Valentina Boyd Trauma SurvivorValentina is an intensely caring person by nature, and always went above and beyond to look out for those in her circle. On the morning of September 18, 2021, her then ex-boyfriend had asked Valentina for a ride to the laundromat. They did not live together, but she still helped out here and there out of the kindness of her heart. Her ex-boyfriend was a challenging and controlling individual, with Valentina noting that over the course of the day, “His demeanor started changing. One minute he was happy go lucky and the next minute he hated me and the world and everything that I was about.”

Later that afternoon and after the laundry had been taken care of, Valentina and her ex decided to go to Wyandotte Park in Louisville, KY. Around 2:18 p.m. the two arrived and initiated an intense conversation in one of the pavilions at this park. Valentina notified her ex, “I had just decided that I was done, I couldn’t do this anymore, and I was over it. As I turned to walk away, I heard the first gunshot.”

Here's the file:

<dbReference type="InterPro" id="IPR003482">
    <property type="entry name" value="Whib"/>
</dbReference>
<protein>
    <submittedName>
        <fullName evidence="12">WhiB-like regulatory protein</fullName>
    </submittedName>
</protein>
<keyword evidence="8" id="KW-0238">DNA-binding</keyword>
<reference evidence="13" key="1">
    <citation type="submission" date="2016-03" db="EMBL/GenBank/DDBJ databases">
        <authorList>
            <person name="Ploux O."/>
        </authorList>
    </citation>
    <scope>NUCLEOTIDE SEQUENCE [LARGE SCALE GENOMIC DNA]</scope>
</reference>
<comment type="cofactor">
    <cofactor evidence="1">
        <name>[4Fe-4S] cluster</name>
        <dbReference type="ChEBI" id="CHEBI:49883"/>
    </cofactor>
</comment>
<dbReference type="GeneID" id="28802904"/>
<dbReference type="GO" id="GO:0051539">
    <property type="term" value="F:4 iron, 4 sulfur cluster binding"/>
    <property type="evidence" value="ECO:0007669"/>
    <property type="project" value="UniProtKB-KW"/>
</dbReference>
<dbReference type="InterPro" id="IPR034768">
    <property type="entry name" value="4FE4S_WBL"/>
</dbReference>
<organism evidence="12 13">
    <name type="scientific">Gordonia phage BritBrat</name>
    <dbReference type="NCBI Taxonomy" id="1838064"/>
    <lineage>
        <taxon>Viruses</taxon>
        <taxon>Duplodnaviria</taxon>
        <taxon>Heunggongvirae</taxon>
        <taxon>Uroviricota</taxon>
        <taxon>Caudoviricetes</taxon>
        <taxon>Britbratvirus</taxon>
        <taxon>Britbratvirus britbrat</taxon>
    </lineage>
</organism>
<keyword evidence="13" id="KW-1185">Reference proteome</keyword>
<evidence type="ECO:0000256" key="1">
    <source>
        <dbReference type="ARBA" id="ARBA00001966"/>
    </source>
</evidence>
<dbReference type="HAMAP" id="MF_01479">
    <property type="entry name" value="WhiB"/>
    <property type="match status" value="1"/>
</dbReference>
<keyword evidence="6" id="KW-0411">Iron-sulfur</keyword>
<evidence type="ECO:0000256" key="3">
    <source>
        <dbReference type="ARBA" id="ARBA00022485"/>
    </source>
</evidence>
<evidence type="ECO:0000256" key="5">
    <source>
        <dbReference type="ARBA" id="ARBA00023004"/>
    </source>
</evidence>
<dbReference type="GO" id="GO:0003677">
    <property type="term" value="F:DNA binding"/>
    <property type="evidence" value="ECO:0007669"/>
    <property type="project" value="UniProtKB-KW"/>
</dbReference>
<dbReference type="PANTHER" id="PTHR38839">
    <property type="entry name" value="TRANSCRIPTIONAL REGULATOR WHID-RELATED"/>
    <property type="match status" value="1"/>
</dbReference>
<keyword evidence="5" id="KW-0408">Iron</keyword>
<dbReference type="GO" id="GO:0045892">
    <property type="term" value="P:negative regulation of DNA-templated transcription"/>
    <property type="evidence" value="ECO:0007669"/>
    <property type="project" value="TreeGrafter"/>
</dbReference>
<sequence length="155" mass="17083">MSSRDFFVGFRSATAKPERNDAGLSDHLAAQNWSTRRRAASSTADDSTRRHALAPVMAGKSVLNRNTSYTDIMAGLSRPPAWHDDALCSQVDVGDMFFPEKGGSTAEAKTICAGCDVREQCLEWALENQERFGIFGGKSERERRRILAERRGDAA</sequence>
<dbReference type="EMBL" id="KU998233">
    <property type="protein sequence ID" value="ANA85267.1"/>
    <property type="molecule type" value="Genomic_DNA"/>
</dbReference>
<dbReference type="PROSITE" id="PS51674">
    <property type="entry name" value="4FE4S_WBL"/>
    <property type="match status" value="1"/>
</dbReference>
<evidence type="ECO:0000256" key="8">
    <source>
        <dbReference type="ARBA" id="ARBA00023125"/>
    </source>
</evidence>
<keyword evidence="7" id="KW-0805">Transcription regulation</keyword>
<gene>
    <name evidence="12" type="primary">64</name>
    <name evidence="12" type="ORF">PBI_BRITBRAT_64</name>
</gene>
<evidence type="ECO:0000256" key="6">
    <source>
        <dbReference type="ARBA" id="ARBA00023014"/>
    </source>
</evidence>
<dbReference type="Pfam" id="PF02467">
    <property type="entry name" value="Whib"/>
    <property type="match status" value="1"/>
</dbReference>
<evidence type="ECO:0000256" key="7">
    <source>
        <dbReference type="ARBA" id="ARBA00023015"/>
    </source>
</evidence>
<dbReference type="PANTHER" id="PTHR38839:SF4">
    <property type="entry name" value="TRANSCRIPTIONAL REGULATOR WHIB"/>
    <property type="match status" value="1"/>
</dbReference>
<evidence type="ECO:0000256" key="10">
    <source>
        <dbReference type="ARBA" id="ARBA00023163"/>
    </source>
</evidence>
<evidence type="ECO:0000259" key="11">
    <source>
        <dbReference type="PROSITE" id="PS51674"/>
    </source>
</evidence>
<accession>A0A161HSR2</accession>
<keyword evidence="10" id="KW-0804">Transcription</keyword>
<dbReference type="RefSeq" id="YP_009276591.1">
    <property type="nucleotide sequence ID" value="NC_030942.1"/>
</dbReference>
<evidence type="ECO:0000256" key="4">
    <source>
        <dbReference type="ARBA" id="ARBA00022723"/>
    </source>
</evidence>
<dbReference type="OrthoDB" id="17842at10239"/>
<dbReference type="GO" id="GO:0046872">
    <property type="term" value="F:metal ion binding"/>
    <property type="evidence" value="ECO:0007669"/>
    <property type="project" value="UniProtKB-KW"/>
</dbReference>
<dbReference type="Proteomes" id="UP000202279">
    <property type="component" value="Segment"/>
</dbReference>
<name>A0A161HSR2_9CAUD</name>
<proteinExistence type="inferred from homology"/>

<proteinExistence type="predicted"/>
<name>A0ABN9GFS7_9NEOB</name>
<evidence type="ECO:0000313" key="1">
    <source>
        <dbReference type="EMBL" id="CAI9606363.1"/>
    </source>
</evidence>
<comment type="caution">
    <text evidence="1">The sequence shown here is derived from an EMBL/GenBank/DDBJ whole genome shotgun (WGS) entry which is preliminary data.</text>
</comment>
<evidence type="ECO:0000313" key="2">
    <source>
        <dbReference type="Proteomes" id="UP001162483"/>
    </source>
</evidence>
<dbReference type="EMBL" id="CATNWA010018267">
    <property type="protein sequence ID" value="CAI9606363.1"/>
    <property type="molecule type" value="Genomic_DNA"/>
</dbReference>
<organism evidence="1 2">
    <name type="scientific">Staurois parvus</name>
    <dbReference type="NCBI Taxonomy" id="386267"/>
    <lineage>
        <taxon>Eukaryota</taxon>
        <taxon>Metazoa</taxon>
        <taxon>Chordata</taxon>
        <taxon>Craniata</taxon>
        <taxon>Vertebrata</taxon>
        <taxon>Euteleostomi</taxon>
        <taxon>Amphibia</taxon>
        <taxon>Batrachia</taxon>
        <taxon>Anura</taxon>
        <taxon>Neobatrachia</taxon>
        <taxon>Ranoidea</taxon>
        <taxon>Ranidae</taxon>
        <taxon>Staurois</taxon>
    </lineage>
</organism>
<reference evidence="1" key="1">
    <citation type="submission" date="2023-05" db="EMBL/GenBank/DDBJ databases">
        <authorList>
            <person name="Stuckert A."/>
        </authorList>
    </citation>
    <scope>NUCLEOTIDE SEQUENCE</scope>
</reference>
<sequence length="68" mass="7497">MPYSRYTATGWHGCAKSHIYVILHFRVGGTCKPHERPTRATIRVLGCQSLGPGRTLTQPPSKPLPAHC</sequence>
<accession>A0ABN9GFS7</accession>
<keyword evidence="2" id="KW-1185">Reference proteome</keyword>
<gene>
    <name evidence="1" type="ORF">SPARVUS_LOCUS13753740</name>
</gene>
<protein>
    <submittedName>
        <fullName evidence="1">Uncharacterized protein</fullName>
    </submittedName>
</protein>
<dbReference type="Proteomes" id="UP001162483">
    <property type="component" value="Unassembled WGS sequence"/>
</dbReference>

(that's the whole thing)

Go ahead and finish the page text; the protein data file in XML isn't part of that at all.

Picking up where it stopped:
As Valentina walked away, she was shot several times in her back and her hip by her ex-boyfriend, who fled the scene. Miraculously, two women who were playing pickleball at nearby courts saw and heard what had happened, and came to her aid to try and stop the bleeding. “I feel like those ladies saved my life. They don’t feel that way, but they stopped the bleeding, and when he saw them running towards me…he took off running. I believe he was going to reload that gun but once he saw them he changed his mind.” The ex-boyfriend was apprehended and arrested on Watterson Highway moments later.Valentina Boyd Trauma Survivor

At UofL Health, the medical team was able to treat Valentina’s wounds. “They kept telling me, ‘I was a miracle, I was a miracle.’ They had a clergyman or pastor come and talk to me because at that point they wanted him to see me [as an example of a miracle].” Valentina was discharged later that day and began the path to physical and mental recovery. Valentina still stays active with UofL Health’s Trauma Survivor group, which allows her to communicate and express her feelings when she is able to go. She also plans to explore advocacy efforts in an attempt to help promote awareness for victims of gun violence.

Though she still struggles with processing the events leading up and that occurred on that day, she notes that she is starting to move further along the path of healing. “I had to forgive him. I couldn’t hate him because I had to heal.”

Valentina Boyd.


Trauma Survivor.

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